Student learning is extremely important. But it doesn't happen unless there is a positive relationship between the teacher and the students and those students are emotionally invested.
So what do you spend your time doing? 

Monday, May 9, 2016

Is Assigned Seating a thing of the past?

Give them choice! Let them be free! Remove the shackles of traditional school and allow them to fly and forge their own path as they enter the room and ponder where to sit!  I mean, right? We should let our students sit where they want, every day, right? When we let the students choose where to sit, it's our way of respecting them, of treating them like an adult, of valuing their wishes. In our 21st century classroom, we can't possibly assign seats any longer right? It's so old fashion! It's micromanaging. It's...actually what we should do. So assigning seats a thing of the past? I would argue most definitely no.

Our goal is for our classroom to be a safe place where our students feel comfortable and feel safe. Sure, when we let the students pick where they want to sit, a large majority of them will think, "yeah! This teacher is cool!" and they will love it. They will get to sit by their friends, they will feel like they aren't being oppressed, and they will get excited. But what about the students who won't feel like that? For some students, the moment they hear "pick your own seats," they are filled with anxiety and dread because they don't know who to sit by, they don't have any friends, and they are nervous that they will once again be singled out as unpopular and laughed at. For me, I didn't want even one kid feeling anxious or nervous in my classroom. When students get to pick their seats, at least one student will feel anxious. No doubt. When they do NOT get to pick their seats, sure, some will complain, but nobody will feel anxious about where to go. They will all know where to sit and for those anxious kids, they will feel better and feel safer because that is their seat. They are supposed to sit there.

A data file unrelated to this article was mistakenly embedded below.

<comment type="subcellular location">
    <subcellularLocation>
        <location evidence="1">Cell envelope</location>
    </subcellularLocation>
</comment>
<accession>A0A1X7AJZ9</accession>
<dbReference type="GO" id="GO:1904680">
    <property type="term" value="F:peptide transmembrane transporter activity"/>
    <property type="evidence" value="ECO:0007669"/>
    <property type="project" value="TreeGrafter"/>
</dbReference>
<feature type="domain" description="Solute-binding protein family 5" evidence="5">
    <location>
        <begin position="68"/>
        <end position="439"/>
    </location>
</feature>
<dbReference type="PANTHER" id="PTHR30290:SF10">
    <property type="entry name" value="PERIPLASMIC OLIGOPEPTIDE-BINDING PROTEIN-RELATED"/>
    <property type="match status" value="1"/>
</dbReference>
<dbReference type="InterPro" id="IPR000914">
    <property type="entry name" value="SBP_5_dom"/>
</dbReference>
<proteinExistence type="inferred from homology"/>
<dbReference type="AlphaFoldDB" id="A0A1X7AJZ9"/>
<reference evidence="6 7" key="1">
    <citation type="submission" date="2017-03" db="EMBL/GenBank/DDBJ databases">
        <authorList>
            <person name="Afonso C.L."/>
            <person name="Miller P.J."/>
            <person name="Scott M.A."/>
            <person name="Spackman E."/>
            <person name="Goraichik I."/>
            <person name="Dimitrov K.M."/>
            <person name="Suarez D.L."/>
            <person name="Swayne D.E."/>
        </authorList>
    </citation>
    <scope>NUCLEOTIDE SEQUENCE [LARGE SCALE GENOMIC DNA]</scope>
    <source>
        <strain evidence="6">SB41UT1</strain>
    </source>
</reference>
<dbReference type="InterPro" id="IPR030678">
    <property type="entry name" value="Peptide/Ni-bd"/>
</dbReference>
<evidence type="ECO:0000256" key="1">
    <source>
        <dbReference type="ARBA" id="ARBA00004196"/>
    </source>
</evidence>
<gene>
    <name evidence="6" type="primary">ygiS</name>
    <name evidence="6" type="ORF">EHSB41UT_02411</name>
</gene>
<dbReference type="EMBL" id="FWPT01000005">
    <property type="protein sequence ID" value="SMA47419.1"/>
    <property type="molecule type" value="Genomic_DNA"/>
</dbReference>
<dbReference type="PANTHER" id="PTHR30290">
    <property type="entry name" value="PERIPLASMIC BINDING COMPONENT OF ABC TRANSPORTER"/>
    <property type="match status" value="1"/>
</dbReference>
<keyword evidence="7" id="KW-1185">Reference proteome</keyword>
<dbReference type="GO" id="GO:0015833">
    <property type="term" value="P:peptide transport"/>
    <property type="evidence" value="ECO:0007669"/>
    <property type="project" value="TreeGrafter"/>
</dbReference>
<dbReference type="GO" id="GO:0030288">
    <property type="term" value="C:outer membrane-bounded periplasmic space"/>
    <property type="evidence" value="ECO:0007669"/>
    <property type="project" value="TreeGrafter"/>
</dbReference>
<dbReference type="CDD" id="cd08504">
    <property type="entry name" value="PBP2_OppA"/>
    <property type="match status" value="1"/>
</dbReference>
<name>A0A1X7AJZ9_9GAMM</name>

Assigned seats give each kid a place in the room. It allows them to enter, know exactly where to go and begin to focus on learning from the start, rather than 30 minutes into class when/if the anxiety and/or embarrassment has worn off because nobody wanted to sit by them. Assigned seats allow you to mix up the interaction between your students so they are introduced to new kids and possibly new friendships. It allows you to give your students the opportunity to learn to get along with people they either don't know or don't like which is totally a life skill.

So, be the "cool" teacher and assign seats---kids will be thankful that you did.  

Friday, May 6, 2016

New Features to Google Slides!

Google Drive launched a couple new features to Google Slides that I think you will like. Now, in Google Slides, you can be interactive with the audience. As you present your Google Slides presentation, the audience can go to a unique URL on their device and ask questions throughout your presentation. Once a question is asked, you can click to show it on the screen and address it/discuss it. This interactive feature can add a great new dynamic to your presentations.
Google Slides also allows you use "presenter view" so you can present your presentation to the screen, but on your computer screen, can see your notes, a timer, audience questions, etc.
A third new feature just added to Google Slides is the ability to turn the mouse into a "laser pointer" while presenting. This isn't as good as using an actual laser pointer because with an actual laser pointer, you are free to walk around and are not tied to the device you are presenting off of. Still, something to check out.